Smallpox Vaccination:

Implementation of National Program Faces Challenges

GAO-03-578: Published: Apr 30, 2003. Publicly Released: Apr 30, 2003.

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Amid growing concerns about a potential smallpox attack, the Centers for Disease Control and Prevention (CDC) is working with 62 state, local, and territorial jurisdictions to implement the civilian part of the National Smallpox Vaccination Program. The goal is to increase the nation's response capacity by vaccinating health workers for Smallpox Response Teams as quickly as is safely possible. A civilian program using vaccination to bolster bioterrorism preparedness is unprecedented, the health risks are uncertain, and the public health system has had little recent experience with smallpox. Safe implementation of such a program will be complex. GAO was asked to examine implementation and its challenges. GAO reviewed program materials and data and interviewed CDC officials and representatives of organizations involved.

Implementation of the smallpox vaccination program has proceeded more slowly than CDC planned. Vaccinations are to be given to volunteers in two stages. CDC's nationwide target for the first stage was an estimated 500,000 health workers in 30 days. The number of health workers was based on the jurisdictions' combined targets for their Smallpox Response Teams. In the second stage, CDC plans to expand the program to as many as 10 million additional health workers and other emergency response personnel. On the official start date of vaccination, January 24, 2003, only one state began vaccinating. CDC reports that by week 10 (April 4, 2003) about 6 percent of the number of volunteers targeted for the first stage had been vaccinated. Eight states accounted for about half of the vaccinees. Because of the slow pace, not enough data were generated by week 10 to evaluate whether the program is proceeding as safely as possible. Implementation of the program is facing two major challenges. The first is the program schedule, which placed heavy demands on CDC and the jurisdictions. The second is hesitation on the part of the two main groups needed to participate in the program--the state and local public health authorities and hospitals needed to implement it, and the health workers needed to volunteer to be vaccinated. Many implementers are concerned about insufficient resources to support the program and about liability protection. Many potential volunteers are concerned about health risks to themselves and their co-workers, families, and patients and about compensation for adverse events and lost income. Program officials and Congress have been working to address some of the major challenges but it is too soon to evaluate the impact of these efforts on participation in the program. Unless these efforts succeed in overcoming the hesitancy of the participants, it may be difficult to achieve the initial targets for the first stage. CDC has reconsidered the initial targets and said that as few as 50,000 vaccinated health workers nationwide would provide sufficient response capacity. But as of late April, CDC had not set a new nationwide target or requested that the 62 jurisdictions adjust their targets for numbers and types of vaccinated health workers and distribution of response teams. CDC also has not said what the implications of this potential change in targets for the first stage would be for the second stage. In addition, although CDC announced that it would provide guidance for and request plans from the jurisdictions for the second stage, it has not yet done so.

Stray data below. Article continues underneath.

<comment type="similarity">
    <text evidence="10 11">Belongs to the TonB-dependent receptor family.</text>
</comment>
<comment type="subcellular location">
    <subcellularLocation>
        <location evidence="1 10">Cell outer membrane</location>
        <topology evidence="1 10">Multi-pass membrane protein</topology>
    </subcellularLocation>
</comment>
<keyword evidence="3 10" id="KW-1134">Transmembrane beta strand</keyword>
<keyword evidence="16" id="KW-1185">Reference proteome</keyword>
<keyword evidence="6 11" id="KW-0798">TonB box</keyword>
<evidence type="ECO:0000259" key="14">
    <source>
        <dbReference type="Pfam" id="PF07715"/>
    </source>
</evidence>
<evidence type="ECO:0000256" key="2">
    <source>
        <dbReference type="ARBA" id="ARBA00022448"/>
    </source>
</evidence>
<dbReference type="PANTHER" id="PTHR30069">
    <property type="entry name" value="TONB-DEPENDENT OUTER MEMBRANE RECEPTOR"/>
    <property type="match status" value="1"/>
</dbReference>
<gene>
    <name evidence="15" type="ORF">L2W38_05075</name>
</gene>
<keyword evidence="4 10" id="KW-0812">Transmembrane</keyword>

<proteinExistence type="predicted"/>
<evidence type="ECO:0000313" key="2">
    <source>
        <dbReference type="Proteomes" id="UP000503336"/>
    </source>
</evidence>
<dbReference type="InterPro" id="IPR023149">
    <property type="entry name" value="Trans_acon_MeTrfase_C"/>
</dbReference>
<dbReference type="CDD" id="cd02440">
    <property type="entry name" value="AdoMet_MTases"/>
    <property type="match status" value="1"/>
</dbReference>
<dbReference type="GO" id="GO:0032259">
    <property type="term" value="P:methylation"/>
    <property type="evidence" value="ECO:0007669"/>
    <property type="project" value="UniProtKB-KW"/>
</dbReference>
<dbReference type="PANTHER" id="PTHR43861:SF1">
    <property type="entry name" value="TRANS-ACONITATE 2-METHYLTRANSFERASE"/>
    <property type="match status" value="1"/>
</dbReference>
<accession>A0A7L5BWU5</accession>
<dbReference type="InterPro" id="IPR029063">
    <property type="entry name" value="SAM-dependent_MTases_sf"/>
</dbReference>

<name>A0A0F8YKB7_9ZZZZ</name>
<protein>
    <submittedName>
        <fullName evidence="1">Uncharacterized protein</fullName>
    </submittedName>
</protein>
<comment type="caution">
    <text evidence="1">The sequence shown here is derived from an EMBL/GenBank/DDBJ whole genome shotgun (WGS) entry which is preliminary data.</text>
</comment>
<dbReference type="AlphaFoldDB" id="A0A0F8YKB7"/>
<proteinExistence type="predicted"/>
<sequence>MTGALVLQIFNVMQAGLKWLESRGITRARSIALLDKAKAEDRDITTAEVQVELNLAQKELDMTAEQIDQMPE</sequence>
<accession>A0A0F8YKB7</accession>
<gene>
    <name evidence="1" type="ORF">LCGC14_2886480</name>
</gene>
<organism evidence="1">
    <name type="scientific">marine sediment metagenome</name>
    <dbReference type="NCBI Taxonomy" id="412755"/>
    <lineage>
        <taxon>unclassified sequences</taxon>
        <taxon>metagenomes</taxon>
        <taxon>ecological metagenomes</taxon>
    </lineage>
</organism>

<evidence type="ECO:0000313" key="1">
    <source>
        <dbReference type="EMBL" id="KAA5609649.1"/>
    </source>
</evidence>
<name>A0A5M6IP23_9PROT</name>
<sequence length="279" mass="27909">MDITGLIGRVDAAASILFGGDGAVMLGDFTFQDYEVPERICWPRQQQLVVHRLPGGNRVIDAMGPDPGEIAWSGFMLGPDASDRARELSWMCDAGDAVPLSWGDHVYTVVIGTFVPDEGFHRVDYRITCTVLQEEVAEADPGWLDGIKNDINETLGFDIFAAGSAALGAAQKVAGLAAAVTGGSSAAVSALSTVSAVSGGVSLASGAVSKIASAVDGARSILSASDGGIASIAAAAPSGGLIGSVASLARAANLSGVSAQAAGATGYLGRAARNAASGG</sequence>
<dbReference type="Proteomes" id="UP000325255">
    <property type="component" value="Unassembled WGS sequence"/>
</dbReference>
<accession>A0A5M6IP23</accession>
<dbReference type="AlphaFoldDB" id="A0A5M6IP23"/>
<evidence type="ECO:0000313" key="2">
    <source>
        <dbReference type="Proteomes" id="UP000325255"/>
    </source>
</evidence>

Status Legend:

More Info
  • Review Pending-GAO has not yet assessed implementation status.
  • Open-Actions to satisfy the intent of the recommendation have not been taken or are being planned, or actions that partially satisfy the intent of the recommendation have been taken.
  • Closed-implemented-Actions that satisfy the intent of the recommendation have been taken.
  • Closed-not implemented-While the intent of the recommendation has not been satisfied, time or circumstances have rendered the recommendation invalid.
    • Review Pending
    • Open
    • Closed - implemented
    • Closed - not implemented

    Recommendations for Executive Action

    Recommendation: To ensure that the National Smallpox Vaccination Program successfully develops adequate response capacity for a potential terrorist attack involving smallpox, the Director of the Centers for Disease Control and Prevention should provide guidance and specific parameters to the jurisdictions for estimating response capacity needs and work with the jurisdictions to revise local and national targets for the first stage.

    Agency Affected: Department of Health and Human Services: Public Health Service: Centers for Disease Control and Prevention

    Status: Closed - Not Implemented

    Comments: The smallpox program is no longer in existence.

    Recommendation: To ensure that the National Smallpox Vaccination Program successfully develops adequate response capacity for a potential terrorist attack involving smallpox, the Director of the Centers for Disease Control and Prevention should provide guidance to the jurisdictions for implementing the second stage of the program.

    Agency Affected: Department of Health and Human Services: Public Health Service: Centers for Disease Control and Prevention

    Status: Closed - Not Implemented

    Comments: The smallpox program is no longer in existence.

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